Elephants and Ivories

En 1986, Robin des Bois publie « Eléphants et ivoire végétal ». Un an plus tard, une élégante bande d’éléphants masqués tout droit sortis d’Art Déco et de Sherwood envahit les trafiquants d’ivoire à Paris. En 1988 les éléphants masqués saluent à Lausanne la décision d’interdire le commerce international de l’ivoire. Une victoire colossale. En 1997, le cartel de l’ivoire réussit à rouvrir les vannes du commerce international. Une défaite abyssale. C’était à Harare capitale du Zimbabwe. Le journal gouvernemental titre « L’Afrique australe gagne la guerre de l’ivoire ». Robin des Bois répond par « Harare humanum est ». De cette erreur, les éléphants ne se remettent pas.

Obama, Hollande and Elephants

1 Oct 2013

Since early September the United States announced that they would carry out on October 8 the destruction of 5.4 tonnes of illegal ivory confiscated over the last 25 years on their soil. This destruction is in line with an Executive Order by President Obama on July 1, 2013 on Combating Wildlife Trafficking. In this light the United States has launched a national and international programme aimed at stopping “slaughter commissioned by armed and organized criminal Syndicates.” This constitutes a formidable task.

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India Burns Smuggled Ivory. And France?

30 Jul 2013

Today, the state of Maharashtra will burn precious animal materials that have been seized by anti-poaching organizations. The leopard and tiger fur that was priced at about €12,000 a piece, along with the tusks of ivory that are sold on the black market from €1,500/kg for up to €5,500/kg, will be completely destroyed.

The state of Kerala is getting ready to do the same with their stock of 3 tons of ivory that has been seized over the past 20 years.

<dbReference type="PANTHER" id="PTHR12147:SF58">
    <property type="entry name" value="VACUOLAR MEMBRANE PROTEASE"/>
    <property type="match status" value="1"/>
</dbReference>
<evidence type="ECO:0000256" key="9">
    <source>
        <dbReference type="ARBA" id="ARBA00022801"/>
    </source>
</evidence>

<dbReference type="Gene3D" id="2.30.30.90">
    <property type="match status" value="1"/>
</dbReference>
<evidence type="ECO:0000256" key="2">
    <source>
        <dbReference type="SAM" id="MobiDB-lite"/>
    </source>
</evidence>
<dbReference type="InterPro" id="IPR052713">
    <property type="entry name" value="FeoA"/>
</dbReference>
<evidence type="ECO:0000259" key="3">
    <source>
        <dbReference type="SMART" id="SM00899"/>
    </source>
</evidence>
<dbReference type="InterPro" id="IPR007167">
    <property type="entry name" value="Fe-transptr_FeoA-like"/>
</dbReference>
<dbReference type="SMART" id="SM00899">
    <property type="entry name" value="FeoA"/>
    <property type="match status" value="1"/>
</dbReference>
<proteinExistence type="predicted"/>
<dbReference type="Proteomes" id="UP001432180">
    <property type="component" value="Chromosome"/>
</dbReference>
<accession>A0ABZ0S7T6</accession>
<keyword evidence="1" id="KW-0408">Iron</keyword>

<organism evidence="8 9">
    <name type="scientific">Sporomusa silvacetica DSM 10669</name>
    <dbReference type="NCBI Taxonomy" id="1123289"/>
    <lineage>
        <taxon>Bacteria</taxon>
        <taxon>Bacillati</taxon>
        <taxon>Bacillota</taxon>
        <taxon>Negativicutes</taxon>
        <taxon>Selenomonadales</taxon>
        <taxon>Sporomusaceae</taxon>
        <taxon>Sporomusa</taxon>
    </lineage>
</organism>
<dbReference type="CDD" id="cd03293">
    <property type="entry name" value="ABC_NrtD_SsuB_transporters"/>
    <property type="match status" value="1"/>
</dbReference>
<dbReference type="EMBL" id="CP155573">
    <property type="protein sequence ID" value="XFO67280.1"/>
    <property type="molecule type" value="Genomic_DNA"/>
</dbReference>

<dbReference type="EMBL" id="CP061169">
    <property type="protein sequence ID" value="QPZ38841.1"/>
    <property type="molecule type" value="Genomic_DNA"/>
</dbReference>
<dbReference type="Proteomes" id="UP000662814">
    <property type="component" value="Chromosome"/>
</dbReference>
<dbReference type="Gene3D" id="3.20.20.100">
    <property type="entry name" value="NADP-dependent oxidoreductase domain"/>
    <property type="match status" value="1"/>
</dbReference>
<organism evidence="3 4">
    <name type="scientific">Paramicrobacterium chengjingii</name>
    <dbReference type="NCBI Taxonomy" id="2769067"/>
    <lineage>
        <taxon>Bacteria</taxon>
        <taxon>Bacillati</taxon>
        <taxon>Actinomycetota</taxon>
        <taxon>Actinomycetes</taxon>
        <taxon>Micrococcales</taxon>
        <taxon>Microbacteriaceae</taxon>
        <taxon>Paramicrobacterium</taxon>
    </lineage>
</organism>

The Indian authorities will be taking advantage of the widespread presence of spectators to raise awareness, thereby doubling their efforts in the fight against environmental crime by enforcing both International regulations and Indian law for the protection of animals.

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Robin des Bois will Pursue them via “On the Trail”

17 Jul 2013

Today, Robin des Bois, the Paris based NGO, released the 1st edition of “On the Trail”, a quarterly information and analysis bulletin on poaching and smuggling of endangered animals.

206 events of poaching, seizures, arrests and convictions which occurred in Africa, Australia, America, Europe and Asia are listed. This panoramic vision of cruelty and criminal acts on wildlife, between April 1 and June 30, 2013 makes one shiver and deliberate.

In three months the equivalent of 707 elephants, in tusks, were seized. Poaching of Mali elephants is increasing. Robin des Bois recently wrote to the Secretary-General of the United Nations, requesting that UN peacekeeping troops be given strict instructions to protect the subsisting elephant population.

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Ivory: A very disturbing premiere !

30 Mar 2013

Whatever the motivations of the ivory thief at the Museum of Natural History in Paris are, this heist is to be taken seriously. Is it a personal initiative, an order, or the emergence of a new underground ivory trafficking network in France and Europe?

Since 2011, 82 rhinoceros horns were stolen in Europe, including 7 in France. These thefts are attributed to organized criminal networks. They target museums, antique dealers, auction rooms, taxidermists, and private collectors. These thefts are sometimes accompanied by violence. In zoos, rhinos are under increased protection. The development of thefts is parallel to the increase of poaching in Africa and Asia and the increased price per kilo of the rhinoceros horn on the legal and black markets. Some experts suggest the price goes up to 65,000 euros per kilo.

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CITES has no cure for elephant poaching

14 Mar 2013

Microsoft Word - Press Release CITES HAS NO CURE FOR ELEPHANT PO

Compromise and Rhetoric is killing world’s elephants